Inflammation? Meet Antioxidants

July 13, 2017

 

 Inflammation or chronic pain is probably the number one reason my clients shy away from exercise. Most of them experience arthritis in their joints, chronic back pain or other inflammatory diseases such as fibromyalgia. I do my best to encourage them not to use this as an excuse, but use this as another reason to create a healthier version of themselves.

 

While some of their pain can be unbearable, most days we work on creating fitness goals to conquer! Even if it is just a 15 minute walk, it still counts as something. To their surprise, the more they move, the less pain they experience! Along with these exercise goals, I educate them on the top anti-inflammatory foods to help fight the free radicals.

 

Free radicals are groups of atoms in our bodies that damage our cells and DNA. This damage can lead to things like obesity, heart disease, type 2 diabetes, cancer and autoimmune diseases like rheumatoid arthritis. Our nutrition plays a vital role in defending our bodies from these radicals with antioxidants. I’m sure you’ve heard this term many times, but do you actually know what they are?

 

Antioxidants are substances that prevent oxidation of potentially harmful elements, such as free radicals. These defensive players interact with free radicals and terminate the chain reaction before vital molecules are damaged (1). These micronutrients include vitamin E, vitamin C and beta-carotene. Our bodies do not supply these nutrients, so we must consume them through foods. Here are some sources of these miracle workers:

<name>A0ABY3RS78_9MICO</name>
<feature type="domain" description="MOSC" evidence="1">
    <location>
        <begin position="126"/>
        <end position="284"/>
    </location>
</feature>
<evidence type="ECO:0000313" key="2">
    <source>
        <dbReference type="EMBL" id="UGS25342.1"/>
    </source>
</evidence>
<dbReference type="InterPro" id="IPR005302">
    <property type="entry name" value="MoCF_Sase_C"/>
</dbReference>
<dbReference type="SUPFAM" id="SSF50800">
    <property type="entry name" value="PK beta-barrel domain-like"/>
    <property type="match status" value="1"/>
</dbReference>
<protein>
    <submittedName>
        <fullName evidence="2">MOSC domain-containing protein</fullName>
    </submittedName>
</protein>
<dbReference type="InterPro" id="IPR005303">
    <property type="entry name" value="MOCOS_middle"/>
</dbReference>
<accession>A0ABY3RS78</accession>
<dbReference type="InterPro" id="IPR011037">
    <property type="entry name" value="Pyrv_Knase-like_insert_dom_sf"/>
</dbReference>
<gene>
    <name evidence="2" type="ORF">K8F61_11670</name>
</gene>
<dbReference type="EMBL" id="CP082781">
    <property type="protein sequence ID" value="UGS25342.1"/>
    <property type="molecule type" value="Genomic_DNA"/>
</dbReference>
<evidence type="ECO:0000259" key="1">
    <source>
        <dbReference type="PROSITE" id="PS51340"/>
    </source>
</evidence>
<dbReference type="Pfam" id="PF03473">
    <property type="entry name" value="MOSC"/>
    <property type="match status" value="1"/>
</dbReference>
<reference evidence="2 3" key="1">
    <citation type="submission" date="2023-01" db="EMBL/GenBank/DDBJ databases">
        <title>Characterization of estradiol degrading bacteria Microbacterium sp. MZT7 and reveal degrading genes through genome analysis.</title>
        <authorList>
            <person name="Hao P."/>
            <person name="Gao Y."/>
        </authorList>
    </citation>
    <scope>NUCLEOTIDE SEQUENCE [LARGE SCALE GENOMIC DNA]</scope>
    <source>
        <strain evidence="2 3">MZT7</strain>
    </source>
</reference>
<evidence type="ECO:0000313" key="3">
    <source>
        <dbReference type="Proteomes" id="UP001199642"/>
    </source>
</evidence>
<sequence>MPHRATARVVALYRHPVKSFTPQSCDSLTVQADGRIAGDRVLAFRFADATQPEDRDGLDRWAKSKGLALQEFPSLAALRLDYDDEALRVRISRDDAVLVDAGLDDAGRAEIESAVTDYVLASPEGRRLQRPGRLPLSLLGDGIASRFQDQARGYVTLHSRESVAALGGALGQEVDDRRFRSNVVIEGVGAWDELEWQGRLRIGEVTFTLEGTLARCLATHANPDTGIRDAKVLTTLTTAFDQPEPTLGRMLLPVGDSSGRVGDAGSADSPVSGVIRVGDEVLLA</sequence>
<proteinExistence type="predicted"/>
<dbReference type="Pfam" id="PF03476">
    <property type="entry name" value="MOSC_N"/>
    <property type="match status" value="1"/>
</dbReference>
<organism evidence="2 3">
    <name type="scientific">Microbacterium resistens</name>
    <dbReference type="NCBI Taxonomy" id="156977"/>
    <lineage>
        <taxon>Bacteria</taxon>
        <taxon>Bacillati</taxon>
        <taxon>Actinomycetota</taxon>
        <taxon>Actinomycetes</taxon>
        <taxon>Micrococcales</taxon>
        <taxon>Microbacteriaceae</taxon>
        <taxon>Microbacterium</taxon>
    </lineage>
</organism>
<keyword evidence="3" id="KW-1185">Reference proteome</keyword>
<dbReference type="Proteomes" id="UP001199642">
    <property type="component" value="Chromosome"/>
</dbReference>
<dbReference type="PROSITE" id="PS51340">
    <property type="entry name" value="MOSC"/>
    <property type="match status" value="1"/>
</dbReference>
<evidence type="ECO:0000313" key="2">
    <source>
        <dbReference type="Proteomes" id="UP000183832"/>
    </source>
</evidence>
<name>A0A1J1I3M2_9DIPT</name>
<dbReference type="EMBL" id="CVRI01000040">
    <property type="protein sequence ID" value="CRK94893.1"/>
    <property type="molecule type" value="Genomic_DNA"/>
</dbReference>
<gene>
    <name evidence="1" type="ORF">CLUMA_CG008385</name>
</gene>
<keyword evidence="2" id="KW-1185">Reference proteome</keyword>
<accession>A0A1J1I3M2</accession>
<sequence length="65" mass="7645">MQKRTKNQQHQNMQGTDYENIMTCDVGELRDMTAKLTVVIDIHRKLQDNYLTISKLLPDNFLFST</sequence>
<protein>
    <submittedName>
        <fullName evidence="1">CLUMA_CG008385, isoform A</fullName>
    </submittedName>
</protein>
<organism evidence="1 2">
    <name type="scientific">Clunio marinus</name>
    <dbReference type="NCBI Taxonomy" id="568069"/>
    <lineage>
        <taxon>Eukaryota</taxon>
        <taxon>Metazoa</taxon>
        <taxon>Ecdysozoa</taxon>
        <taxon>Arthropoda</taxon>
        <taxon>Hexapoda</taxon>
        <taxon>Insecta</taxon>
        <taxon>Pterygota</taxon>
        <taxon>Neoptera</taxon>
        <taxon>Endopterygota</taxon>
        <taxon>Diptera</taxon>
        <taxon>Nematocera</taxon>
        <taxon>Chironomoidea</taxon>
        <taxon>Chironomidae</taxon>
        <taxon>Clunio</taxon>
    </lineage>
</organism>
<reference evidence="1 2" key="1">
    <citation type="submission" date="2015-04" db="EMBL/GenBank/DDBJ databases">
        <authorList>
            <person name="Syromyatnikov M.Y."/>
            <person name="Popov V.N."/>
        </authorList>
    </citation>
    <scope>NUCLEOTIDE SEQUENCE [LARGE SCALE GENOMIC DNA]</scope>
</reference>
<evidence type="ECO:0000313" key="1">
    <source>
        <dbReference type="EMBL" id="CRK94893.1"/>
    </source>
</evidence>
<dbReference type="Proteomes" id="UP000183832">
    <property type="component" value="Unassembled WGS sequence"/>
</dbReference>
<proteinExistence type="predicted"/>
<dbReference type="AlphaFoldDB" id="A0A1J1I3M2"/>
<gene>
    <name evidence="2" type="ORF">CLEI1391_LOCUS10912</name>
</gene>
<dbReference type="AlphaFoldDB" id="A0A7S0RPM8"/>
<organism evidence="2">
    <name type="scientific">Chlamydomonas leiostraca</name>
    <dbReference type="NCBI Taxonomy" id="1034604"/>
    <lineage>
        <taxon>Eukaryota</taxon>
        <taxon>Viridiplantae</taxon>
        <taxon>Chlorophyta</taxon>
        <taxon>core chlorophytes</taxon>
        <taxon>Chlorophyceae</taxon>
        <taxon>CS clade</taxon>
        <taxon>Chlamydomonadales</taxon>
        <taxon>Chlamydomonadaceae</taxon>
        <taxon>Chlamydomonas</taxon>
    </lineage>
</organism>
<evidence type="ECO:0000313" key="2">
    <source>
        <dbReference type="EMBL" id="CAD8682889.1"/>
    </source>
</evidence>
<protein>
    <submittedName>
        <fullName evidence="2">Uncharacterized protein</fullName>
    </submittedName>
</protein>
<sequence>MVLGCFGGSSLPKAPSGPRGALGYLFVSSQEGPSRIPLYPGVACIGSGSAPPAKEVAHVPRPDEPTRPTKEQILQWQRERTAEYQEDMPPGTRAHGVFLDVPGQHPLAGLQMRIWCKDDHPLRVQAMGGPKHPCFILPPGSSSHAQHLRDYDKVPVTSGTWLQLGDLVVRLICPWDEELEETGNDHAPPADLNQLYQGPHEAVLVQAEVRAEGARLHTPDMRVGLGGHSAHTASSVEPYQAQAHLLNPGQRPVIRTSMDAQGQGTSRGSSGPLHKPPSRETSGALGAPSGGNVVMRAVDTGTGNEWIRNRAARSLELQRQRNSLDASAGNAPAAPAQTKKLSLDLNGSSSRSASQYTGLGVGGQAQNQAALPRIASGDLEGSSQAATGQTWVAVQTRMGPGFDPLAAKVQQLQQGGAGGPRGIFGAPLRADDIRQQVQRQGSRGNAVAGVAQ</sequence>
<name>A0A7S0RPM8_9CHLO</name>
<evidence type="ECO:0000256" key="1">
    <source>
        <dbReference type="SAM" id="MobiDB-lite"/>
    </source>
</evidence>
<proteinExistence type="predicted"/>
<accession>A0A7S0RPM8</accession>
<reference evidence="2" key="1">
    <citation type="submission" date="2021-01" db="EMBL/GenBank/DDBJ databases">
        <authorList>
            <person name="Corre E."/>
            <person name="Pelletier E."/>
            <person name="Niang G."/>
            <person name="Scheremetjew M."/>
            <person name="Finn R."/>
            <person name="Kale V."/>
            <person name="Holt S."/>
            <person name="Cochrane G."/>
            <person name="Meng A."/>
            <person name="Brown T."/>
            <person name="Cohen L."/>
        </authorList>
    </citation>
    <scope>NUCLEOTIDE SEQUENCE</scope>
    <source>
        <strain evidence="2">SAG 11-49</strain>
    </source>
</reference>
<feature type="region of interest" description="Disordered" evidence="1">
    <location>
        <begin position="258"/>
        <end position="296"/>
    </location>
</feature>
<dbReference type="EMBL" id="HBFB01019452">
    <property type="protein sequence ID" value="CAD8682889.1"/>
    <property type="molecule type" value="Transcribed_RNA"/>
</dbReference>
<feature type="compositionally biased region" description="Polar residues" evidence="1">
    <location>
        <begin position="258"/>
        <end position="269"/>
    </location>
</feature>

Vitamin E

Apricots

Nuts – almonds/peanuts

Sunflower seeds

Vegetable & fish oils

Whole grains

Fortified cereals

 

Vitamin C

Cherries

Citrus fruits & juices

Green peppers

Cabbage

Spinach/Kale

Broccoli

Cantaloupe

Strawberries

 

Beta-carotene

Egg-yolk

Milk

Butter

Spinach

Squash

Broccoli

Tomatoes

Peaches

 

The Mediterranean diet has been known to be a great anti-inflammatory diet since it consists of fish, vegetables and olive oil. Salmon is chalk full of omega-3 fats, DHA and EPA, which play key roles in suppressing inflammation and boosts anti-inflammatory compounds(2). While there is no specific “anti-inflammatory diet”, the foods that fall under the Mediterranean diet have pivotal benefits to help reduce inflammation.

 

While research still has a long way to go, having antioxidant rich foods have been shown to help with relieving inflammation and pain. They have a powerful effect on the body to fight off future disease and can even slow aging. So, please pass the berries!

 

 

Sources:

1. Rice.edu. (2017). Antioxidants and Free radicals. [online] Available at: http://www.rice.edu/~jenky/sports/antiox.html [Accessed 13 Jul. 2017].

2. Williams, C, PHD, RD. How to Tame Inflammation. Cooking Light. August 2017.

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